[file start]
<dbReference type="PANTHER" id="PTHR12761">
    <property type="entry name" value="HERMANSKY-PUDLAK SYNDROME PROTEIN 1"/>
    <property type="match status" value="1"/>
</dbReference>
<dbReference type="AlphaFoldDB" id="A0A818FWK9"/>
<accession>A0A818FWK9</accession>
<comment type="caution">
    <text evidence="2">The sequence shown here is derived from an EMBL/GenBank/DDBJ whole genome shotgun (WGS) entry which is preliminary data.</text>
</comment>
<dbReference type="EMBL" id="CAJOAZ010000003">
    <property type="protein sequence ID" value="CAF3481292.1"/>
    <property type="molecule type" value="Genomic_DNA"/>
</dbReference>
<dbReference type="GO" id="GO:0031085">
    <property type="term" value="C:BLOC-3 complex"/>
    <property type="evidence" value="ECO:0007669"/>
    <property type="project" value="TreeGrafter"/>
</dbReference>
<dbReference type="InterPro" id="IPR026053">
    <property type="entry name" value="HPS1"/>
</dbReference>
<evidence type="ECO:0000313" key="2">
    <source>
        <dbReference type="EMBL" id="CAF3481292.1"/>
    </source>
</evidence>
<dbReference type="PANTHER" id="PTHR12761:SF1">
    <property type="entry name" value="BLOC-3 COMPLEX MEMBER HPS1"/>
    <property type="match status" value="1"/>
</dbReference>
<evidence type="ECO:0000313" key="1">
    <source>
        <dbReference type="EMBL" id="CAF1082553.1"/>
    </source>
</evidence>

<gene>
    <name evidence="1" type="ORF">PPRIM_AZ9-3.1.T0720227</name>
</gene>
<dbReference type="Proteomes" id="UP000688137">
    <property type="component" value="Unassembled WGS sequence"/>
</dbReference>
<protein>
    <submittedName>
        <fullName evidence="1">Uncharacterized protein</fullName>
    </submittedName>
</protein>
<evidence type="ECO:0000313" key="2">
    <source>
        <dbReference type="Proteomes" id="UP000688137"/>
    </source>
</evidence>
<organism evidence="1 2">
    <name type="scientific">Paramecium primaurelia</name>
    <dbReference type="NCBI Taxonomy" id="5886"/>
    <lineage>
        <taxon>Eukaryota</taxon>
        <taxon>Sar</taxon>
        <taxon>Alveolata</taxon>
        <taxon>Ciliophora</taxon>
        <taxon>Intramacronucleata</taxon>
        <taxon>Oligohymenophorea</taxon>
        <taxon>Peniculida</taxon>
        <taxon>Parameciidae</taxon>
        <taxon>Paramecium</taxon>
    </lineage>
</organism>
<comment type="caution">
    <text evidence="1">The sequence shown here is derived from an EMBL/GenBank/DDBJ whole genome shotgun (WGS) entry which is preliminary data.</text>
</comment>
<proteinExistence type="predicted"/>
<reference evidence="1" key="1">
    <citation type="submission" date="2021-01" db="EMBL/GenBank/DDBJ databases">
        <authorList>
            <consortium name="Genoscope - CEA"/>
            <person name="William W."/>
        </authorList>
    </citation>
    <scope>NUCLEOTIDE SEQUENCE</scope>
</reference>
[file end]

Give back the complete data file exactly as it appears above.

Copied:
<dbReference type="PANTHER" id="PTHR12761">
    <property type="entry name" value="HERMANSKY-PUDLAK SYNDROME PROTEIN 1"/>
    <property type="match status" value="1"/>
</dbReference>
<dbReference type="AlphaFoldDB" id="A0A818FWK9"/>
<accession>A0A818FWK9</accession>
<comment type="caution">
    <text evidence="2">The sequence shown here is derived from an EMBL/GenBank/DDBJ whole genome shotgun (WGS) entry which is preliminary data.</text>
</comment>
<dbReference type="EMBL" id="CAJOAZ010000003">
    <property type="protein sequence ID" value="CAF3481292.1"/>
    <property type="molecule type" value="Genomic_DNA"/>
</dbReference>
<dbReference type="GO" id="GO:0031085">
    <property type="term" value="C:BLOC-3 complex"/>
    <property type="evidence" value="ECO:0007669"/>
    <property type="project" value="TreeGrafter"/>
</dbReference>
<dbReference type="InterPro" id="IPR026053">
    <property type="entry name" value="HPS1"/>
</dbReference>
<evidence type="ECO:0000313" key="2">
    <source>
        <dbReference type="EMBL" id="CAF3481292.1"/>
    </source>
</evidence>
<dbReference type="PANTHER" id="PTHR12761:SF1">
    <property type="entry name" value="BLOC-3 COMPLEX MEMBER HPS1"/>
    <property type="match status" value="1"/>
</dbReference>
<evidence type="ECO:0000313" key="1">
    <source>
        <dbReference type="EMBL" id="CAF1082553.1"/>
    </source>
</evidence>

<gene>
    <name evidence="1" type="ORF">PPRIM_AZ9-3.1.T0720227</name>
</gene>
<dbReference type="Proteomes" id="UP000688137">
    <property type="component" value="Unassembled WGS sequence"/>
</dbReference>
<protein>
    <submittedName>
        <fullName evidence="1">Uncharacterized protein</fullName>
    </submittedName>
</protein>
<evidence type="ECO:0000313" key="2">
    <source>
        <dbReference type="Proteomes" id="UP000688137"/>
    </source>
</evidence>
<organism evidence="1 2">
    <name type="scientific">Paramecium primaurelia</name>
    <dbReference type="NCBI Taxonomy" id="5886"/>
    <lineage>
        <taxon>Eukaryota</taxon>
        <taxon>Sar</taxon>
        <taxon>Alveolata</taxon>
        <taxon>Ciliophora</taxon>
        <taxon>Intramacronucleata</taxon>
        <taxon>Oligohymenophorea</taxon>
        <taxon>Peniculida</taxon>
        <taxon>Parameciidae</taxon>
        <taxon>Paramecium</taxon>
    </lineage>
</organism>
<comment type="caution">
    <text evidence="1">The sequence shown here is derived from an EMBL/GenBank/DDBJ whole genome shotgun (WGS) entry which is preliminary data.</text>
</comment>
<proteinExistence type="predicted"/>
<reference evidence="1" key="1">
    <citation type="submission" date="2021-01" db="EMBL/GenBank/DDBJ databases">
        <authorList>
            <consortium name="Genoscope - CEA"/>
            <person name="William W."/>
        </authorList>
    </citation>
    <scope>NUCLEOTIDE SEQUENCE</scope>
</reference>